“Believe in” is interpreted as “accept” or “follow”.

    “There is no God” truly does not compute.

    “I don’t believe in your god” is a much more practical answer…

  8. #8 Rev. BigDumbChimp
    May 18, 2007

    But c’mon, you know there’s Someone �out there,� so cut the crap, shave your goatee and find some other way to pick up chicks–okay, James Dean?

    Projection is a wonderful thing.

  9. #9 matthew
    May 18, 2007

    Science Avenger, your comment is poetry.

  10. #10 DragonScholar
    May 18, 2007

    OK. So his argument is that all know the God he believes in, but deny it. What he’s doing is trying to kick the “God” arument back to atheists to prove that they’re NOT disbelieving for personal reasons – as opposed to not believing for good reasons.

  11. #11 Ginger Yellow
    May 18, 2007

    “The truth is that all men, who have not bowed their knee to God and His way, hate Him and are intrinsically geared against God.”

    So what about all the people who have “bowed their knee” to some other god or gods? Are they just doing it out of spite too? Why don’t they just become atheists and enjoy that sweet, sweet hedonism?
    By the way, if you’re not familiar with Giles, he’s hilarious in a creepy way. Sadly, No! and World O’Crap have files on him going way back.

  12. #12 Kevin
    May 18, 2007

    “Jesus put it forcefully up fallen humanitys tailpipe”

    is he saying that jesus is GAY? or just sort of an S&M anal prober?

    “when He exposed why men reject the knowledge of God when He said, ‘Men love darkness rather than light because their deeds are evil.'”

    so everything atheists do is “evil?”

    This reads like parody but I’ll take your word for it that its not.

  13. #13 386sx
    May 18, 2007

    OK. So his argument is that all know the God he believes in, but deny it. What he’s doing is trying to kick the “God” arument back to atheists to prove that they’re NOT disbelieving for personal reasons – as opposed to not believing for good reasons.

    Which is fine, but he thinks people should burn in hell forever for that. Uh, that’s a little extreme in my book. That’s sssuming he even really believes all that nonsense. Maybe he’s really digging the juggalettes, man, with the jive talk, but the homies knows what’s up, yeah! Flower power baybeeee!! (Whoah, flashback.)

  14. #14 Simon Allaway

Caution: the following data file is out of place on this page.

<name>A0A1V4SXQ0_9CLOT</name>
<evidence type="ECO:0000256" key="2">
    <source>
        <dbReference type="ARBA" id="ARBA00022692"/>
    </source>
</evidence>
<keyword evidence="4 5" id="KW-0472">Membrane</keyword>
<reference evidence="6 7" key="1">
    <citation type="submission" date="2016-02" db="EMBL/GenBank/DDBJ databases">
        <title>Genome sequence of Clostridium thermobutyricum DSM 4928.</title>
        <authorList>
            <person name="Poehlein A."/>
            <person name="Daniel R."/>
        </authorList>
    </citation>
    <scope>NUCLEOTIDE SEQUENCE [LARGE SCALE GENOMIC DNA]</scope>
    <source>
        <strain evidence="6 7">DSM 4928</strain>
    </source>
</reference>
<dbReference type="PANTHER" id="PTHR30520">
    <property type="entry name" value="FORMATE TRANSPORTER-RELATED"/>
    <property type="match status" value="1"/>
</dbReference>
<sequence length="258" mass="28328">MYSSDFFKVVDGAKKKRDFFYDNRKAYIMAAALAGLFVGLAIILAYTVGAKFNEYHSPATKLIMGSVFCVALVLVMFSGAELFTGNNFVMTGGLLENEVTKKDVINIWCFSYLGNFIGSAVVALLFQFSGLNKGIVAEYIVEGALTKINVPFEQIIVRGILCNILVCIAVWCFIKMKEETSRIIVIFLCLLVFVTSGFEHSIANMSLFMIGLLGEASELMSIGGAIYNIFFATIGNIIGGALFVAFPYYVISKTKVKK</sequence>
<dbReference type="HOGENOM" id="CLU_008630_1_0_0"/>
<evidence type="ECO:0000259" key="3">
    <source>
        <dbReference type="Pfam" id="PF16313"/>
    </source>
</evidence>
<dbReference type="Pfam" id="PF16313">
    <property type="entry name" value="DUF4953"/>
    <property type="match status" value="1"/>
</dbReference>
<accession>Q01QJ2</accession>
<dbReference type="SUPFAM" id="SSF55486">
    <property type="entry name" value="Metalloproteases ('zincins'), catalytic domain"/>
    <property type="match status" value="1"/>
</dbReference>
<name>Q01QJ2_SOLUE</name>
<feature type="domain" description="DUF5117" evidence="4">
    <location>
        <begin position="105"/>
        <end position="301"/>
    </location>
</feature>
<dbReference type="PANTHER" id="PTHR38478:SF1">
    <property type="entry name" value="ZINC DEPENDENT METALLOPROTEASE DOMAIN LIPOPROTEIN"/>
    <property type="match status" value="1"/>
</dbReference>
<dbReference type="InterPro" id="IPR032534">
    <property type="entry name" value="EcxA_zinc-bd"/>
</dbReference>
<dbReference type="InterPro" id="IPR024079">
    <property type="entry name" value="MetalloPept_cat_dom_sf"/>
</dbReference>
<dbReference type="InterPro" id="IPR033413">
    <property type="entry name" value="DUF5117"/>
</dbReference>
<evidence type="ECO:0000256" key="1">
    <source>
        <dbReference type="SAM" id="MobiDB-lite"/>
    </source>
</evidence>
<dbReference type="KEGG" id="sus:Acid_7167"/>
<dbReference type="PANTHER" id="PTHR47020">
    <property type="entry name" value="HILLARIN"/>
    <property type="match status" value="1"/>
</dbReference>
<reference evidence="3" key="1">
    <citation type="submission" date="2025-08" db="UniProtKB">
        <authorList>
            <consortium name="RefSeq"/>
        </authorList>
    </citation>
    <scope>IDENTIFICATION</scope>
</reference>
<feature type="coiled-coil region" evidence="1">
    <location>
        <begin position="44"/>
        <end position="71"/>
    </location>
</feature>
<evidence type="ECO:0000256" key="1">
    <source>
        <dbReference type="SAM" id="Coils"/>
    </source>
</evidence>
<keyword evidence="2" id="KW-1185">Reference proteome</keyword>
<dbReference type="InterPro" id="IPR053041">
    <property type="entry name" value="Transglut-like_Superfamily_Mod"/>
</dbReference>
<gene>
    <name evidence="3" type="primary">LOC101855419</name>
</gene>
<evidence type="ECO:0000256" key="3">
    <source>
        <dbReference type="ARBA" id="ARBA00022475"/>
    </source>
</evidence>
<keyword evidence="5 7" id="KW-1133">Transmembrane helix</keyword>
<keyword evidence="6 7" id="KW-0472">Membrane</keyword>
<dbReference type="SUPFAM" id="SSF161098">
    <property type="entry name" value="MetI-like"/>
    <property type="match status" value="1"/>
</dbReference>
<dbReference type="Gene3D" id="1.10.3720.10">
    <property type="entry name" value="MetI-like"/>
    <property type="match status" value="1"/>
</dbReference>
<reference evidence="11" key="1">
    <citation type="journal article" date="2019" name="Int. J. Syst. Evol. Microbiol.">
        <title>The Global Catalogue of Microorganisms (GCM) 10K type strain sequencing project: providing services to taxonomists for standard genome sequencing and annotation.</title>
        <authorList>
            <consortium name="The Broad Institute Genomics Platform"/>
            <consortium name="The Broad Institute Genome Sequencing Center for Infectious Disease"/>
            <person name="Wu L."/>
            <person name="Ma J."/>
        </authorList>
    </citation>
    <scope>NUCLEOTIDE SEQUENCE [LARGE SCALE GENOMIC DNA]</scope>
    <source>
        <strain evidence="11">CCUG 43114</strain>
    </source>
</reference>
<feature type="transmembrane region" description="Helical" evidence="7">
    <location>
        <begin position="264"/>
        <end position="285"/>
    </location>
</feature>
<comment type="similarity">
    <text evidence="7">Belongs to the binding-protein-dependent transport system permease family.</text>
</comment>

May 18, 2007

    …and anyway, everyone knows the John was the lead singer of The Beatles.

  15. #15 Scruffy McSnufflepuss
    May 18, 2007

    If you guys think that Giles guy is nuts, wait until you get a load of the Brownback supporters:

    http://blogs4brownback.wordpress.com/2007/05/18/heliocentrism-is-an-atheist-doctrine/#respond

  16. #16 Robert O'Brien
    May 18, 2007

    You are an accident of history sir, a member of what will be called 1,000 years from now the fading era of Christianity. See, we have an advantage over you. Atheism sticks. ur [sic] converts outnumber yours 100:1. So it’s only a matter of time. There is too much information out there, and information has always been our friend, and your enemy. You aren’t cool, you aren’t clever, and you aren’t right, and more people know it every day.

    What else has your crystal ball revealed, Pseudoscience Avenger?

  17. #17 Kevin
    May 18, 2007

    Scruffy,

    that was a GREAT site. I have to point out that their comments section is able to REMEMBER WHO YOU ARE so you don’t have to type in your email address all the time.

  18. #18 Scruffy McSnufflepuss
    May 18, 2007

    Yeah, I go over there and lurk sometimes. Pretty funny stuff, if you don’t mind wading through some boring posts about Senator Brownback’s campaign appearances and whatnot.

  19. #19 DuWayne
    May 18, 2007

    Ginger Yellow –
    So what about all the people who have “bowed their knee” to some other god or gods? Are they just doing it out of spite too?

    What, you didn’t know that already? Sheesh, I thought everyone knew that. . .

  20. #20 Alan Kellogg
    May 19, 2007

    Well actually, if you want to get really technical about it, the Sun is not strictly the center of the Solar system.

    To put it another way, the Earth and the Sun along with all the other bodies in the Solar System orbit – or orbit a body that orbits – a common center of gravity that constantly shifts position as the various bodies that make up the population of the Solar System move. Thus our system cannot be truly heliocetric.

    Aint I particular? )

  21. #21 Science Avenger
    May 19, 2007

    Robert O’Brien said: What else has your crystal ball revealed?

    The decline in influence of the wacky religious right isn’t enough? Watch what’s going on my friend. Watch the three creationist stooges of the Republican party get thrashed. Watch more and more people spouting the nonsense Giles spouts getting called on it. The times are a-changin.

  22. #22 Greta Christina
    May 19, 2007

    Here’s what bugs me about this. (Apart from the obvious no-thought, “if I say it enough times that somehow constitutes an argument” stupidity, of course…)

    Does he really think that atheism is easy?

    I would love to believe in a strong, loving, benevolent Sky-Daddy who knows the answer to everything and will explain it all when I die. I would love to believe that I’m going to live forever, and that the people I love will all live forever, and I’ll see them all again someday. I would love to believe that it doesn’t matter that either Ingrid or I is going to die first, because we’ll see each other in Heaven someday; I would love to not have to think that when one of us does die, we will never, ever, ever see each other again. (Okay, I’m starting to cry now…)

    When I finally gave up believing in the immortal soul, it sucked. It was painful and traumatic. I got through it and to the other side eventually, but it was a bad few months during which I suffered a reasonably serious depression.

    To top that all off, I have to accept that my moral decisions are mine, and take full responsibility for them. I don’t get to pawn it off on the Sky Daddy and his magic book. The full weight of my decisions is on my shoulders.

    And to top that off, we get to be scorned and hated by ignorant bigots.